Global Protests Call on Mitsubishi Corporation to Stop Investing in Coal Power

Climate activists around the world rally in front of Mitsubishi to stop the Vung Ang 2 coal power plant.

Tokyo — Mitsubishi Corporation is the target of a global action highlighting its plans to build new coal-fired power stations and drive climate change. Today in front of Mitsubishi Corporation’s headquarters in Japan as well as its offices in Australia, Indonesia, the Philippines and the United States, climate activists are calling on the company to end its involvement in all coal projects, and specifically, to withdraw from the controversial Vung Ang 2 coal plant proposed in Vietnam.

“We are facing a climate crisis with devastating impacts from extreme weather destroying lives and livelihoods. The global community cannot afford another coal power plant built by Mitsubishi,” said Meg Fukuzawa, energy finance campaigner at Market Forces.

Vung Ang 2 has been in recent spotlight as the project’s only other sponsor, China Light and Power, announced a new decarbonization policy and withdrew in an effort to tackle climate change. Despite a sustained wave of international criticism, Mitsubishi has refused to do the same.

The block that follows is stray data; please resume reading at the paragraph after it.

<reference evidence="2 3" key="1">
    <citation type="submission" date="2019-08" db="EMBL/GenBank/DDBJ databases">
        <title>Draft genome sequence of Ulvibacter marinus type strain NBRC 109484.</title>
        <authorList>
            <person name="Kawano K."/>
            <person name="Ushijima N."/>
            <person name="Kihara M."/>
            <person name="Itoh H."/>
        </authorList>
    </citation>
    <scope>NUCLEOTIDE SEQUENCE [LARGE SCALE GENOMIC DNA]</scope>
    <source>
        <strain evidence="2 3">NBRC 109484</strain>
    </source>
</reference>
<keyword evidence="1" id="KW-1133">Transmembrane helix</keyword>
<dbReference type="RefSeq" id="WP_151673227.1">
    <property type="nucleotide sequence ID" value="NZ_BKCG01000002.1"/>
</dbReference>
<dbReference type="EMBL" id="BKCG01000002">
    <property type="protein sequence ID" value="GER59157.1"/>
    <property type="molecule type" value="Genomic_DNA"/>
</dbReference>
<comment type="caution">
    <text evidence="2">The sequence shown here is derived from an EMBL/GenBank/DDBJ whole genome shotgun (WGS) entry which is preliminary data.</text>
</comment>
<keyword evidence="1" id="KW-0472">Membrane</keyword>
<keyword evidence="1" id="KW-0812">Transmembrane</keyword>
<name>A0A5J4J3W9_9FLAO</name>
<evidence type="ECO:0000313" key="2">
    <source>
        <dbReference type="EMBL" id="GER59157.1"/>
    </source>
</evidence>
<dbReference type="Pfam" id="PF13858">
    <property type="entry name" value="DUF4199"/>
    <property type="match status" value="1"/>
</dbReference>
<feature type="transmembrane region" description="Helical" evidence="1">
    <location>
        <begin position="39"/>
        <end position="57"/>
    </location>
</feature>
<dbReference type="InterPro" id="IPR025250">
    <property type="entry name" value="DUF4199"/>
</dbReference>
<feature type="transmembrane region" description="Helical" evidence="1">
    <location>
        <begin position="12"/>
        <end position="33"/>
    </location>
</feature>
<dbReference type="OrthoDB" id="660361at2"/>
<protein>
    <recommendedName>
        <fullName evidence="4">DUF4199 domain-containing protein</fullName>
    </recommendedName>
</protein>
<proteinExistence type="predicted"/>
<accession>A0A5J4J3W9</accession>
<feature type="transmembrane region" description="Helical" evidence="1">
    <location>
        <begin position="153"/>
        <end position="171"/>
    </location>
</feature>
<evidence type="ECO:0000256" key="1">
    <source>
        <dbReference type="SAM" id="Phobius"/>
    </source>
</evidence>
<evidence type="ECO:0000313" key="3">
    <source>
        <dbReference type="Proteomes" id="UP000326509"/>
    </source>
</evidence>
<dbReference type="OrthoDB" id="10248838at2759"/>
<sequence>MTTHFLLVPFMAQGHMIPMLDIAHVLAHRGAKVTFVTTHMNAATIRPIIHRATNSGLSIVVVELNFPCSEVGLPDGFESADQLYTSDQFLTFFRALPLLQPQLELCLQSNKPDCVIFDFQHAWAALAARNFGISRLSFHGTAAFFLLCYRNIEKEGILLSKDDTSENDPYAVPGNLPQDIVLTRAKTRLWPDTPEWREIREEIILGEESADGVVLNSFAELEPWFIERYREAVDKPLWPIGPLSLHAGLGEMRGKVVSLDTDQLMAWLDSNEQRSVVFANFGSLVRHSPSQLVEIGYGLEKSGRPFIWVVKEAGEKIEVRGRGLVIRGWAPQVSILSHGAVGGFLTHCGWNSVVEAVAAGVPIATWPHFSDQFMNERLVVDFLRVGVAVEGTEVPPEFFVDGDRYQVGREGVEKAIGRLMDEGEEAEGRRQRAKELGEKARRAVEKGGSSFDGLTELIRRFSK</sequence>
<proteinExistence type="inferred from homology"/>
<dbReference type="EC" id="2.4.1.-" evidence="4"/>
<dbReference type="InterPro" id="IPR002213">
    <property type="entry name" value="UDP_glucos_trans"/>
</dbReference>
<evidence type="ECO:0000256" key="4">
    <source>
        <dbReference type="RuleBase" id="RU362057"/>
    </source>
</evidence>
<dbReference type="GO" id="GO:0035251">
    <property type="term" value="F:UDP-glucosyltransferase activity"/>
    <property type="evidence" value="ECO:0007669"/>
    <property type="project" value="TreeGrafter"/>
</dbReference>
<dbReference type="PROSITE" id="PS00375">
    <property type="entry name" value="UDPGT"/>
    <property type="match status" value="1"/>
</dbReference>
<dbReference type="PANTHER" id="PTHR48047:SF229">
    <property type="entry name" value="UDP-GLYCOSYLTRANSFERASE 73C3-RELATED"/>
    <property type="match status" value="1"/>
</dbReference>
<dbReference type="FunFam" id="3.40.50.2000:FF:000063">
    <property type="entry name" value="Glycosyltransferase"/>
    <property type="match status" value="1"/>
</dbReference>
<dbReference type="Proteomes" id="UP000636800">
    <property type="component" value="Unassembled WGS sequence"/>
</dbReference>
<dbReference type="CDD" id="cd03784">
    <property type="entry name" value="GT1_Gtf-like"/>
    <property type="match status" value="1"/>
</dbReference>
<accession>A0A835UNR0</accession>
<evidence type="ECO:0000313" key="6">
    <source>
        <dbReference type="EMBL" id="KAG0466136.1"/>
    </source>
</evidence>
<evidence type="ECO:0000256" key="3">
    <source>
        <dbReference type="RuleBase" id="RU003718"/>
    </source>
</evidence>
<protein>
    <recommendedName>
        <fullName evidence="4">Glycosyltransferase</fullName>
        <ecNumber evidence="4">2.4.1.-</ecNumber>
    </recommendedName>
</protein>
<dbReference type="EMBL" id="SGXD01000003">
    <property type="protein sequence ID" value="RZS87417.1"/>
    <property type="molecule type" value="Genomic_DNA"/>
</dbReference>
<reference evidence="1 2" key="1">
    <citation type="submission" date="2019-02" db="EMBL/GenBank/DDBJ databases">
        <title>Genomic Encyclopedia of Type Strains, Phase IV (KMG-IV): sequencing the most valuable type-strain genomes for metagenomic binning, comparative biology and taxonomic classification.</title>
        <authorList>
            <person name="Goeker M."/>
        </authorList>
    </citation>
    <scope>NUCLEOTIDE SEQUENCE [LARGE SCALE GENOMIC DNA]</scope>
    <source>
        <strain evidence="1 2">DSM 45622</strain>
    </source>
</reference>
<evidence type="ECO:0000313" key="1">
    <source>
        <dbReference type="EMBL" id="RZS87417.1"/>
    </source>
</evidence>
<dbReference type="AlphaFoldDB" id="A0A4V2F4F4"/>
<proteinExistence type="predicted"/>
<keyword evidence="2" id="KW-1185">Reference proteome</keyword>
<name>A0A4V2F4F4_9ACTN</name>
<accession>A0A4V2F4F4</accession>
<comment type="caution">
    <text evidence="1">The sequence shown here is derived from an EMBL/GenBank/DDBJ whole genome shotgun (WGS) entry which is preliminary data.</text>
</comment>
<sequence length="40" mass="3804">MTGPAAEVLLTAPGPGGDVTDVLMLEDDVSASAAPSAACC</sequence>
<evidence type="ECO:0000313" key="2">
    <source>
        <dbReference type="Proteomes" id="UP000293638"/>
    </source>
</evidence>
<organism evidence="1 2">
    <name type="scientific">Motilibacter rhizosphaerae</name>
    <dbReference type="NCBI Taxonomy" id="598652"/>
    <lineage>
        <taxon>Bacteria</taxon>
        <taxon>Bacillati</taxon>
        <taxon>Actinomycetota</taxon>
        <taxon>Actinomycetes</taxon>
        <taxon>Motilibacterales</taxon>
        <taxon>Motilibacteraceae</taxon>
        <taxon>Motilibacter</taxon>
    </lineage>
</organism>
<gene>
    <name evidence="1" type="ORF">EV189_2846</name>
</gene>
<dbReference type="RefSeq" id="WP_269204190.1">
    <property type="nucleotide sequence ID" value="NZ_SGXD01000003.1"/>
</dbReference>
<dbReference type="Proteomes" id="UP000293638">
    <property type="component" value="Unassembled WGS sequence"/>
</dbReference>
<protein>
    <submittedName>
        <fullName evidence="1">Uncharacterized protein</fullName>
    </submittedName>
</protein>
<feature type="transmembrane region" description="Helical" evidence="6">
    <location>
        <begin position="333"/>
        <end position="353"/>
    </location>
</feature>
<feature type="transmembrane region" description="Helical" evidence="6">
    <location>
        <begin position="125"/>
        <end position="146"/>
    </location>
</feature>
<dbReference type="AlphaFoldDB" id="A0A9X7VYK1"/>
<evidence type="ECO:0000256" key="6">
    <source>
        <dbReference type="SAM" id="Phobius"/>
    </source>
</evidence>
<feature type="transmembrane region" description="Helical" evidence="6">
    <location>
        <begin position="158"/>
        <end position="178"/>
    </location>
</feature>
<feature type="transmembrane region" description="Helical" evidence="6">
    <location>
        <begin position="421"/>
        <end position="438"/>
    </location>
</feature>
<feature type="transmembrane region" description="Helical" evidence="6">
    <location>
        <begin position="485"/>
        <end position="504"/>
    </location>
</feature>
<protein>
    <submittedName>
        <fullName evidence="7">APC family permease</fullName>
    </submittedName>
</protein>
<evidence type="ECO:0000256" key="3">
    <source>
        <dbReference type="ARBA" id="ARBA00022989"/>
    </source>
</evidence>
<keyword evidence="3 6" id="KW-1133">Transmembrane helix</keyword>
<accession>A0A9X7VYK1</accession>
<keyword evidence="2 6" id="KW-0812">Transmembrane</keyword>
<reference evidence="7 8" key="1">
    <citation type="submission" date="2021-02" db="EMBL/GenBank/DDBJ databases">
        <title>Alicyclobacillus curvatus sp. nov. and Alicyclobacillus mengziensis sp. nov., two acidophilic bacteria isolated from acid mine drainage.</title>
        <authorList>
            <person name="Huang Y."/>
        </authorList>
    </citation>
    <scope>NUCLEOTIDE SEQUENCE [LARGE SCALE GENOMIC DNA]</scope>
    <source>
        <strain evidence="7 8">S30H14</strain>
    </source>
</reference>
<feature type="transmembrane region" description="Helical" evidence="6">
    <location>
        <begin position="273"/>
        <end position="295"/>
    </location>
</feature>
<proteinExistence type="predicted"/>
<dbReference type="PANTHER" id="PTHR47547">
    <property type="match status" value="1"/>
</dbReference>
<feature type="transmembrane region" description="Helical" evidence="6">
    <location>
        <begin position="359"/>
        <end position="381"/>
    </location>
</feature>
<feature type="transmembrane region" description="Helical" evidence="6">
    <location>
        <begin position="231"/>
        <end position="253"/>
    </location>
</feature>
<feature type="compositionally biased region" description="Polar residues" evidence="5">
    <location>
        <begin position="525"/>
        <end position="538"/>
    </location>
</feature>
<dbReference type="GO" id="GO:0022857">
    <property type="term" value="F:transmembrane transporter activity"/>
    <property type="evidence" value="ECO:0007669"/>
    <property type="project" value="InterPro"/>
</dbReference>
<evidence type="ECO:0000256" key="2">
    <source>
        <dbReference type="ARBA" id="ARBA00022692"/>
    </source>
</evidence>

“It is a shame that in the midst of the climate crisis, Mitsubishi Corporation intends to build more dirty coal power plants. In 2018, the IPCC stated that to keep global temperature rise below 1.5 degrees Celsius, we must reduce emissions 45% by 2030. With just ten years remaining to make deep pollution cuts, there is no time to build new coal plants. Now is a time for action and Mitsubishi Corporation, other large corporations, and governments around the world must phase out coal and hasten the transition to clean, renewable energy sources,” said Mighty Earth Campaign Director, Roger Smith.

“Powerful companies such as Mitsubishi are critical in shifting from coal, the largest driver of climate change, to renewable energy. But the first step is to stop building new coal power, such as the controversial Vung Ang 2 coal plant in Vietnam,” said Ayumi Fukakusa of Friends of the Earth Japan.

Japan’s export credit agency, the Japan Bank for International Cooperation (JBIC) is currently considering financing this project as well, although it does not meet the conditions set by the Japanese government in its Fifth Strategic Energy Plan. Owing to the continued controversy raised by Vung Ang 2 and other coal finance, Japan is considering tightening its requirements for financing its exports of coal power overseas and hopes to release a new policy by June 2020.

“We demand Mitsubishi and the Japanese government halt all its coal financing plans in Asia. As the one of the biggest financiers of coal development in the region, Japan is an enabler of Asia’s coal addiction,” said Asian Peoples’ Movement of Debt and Development (APMDD) Coordinator Lidy Nacpil.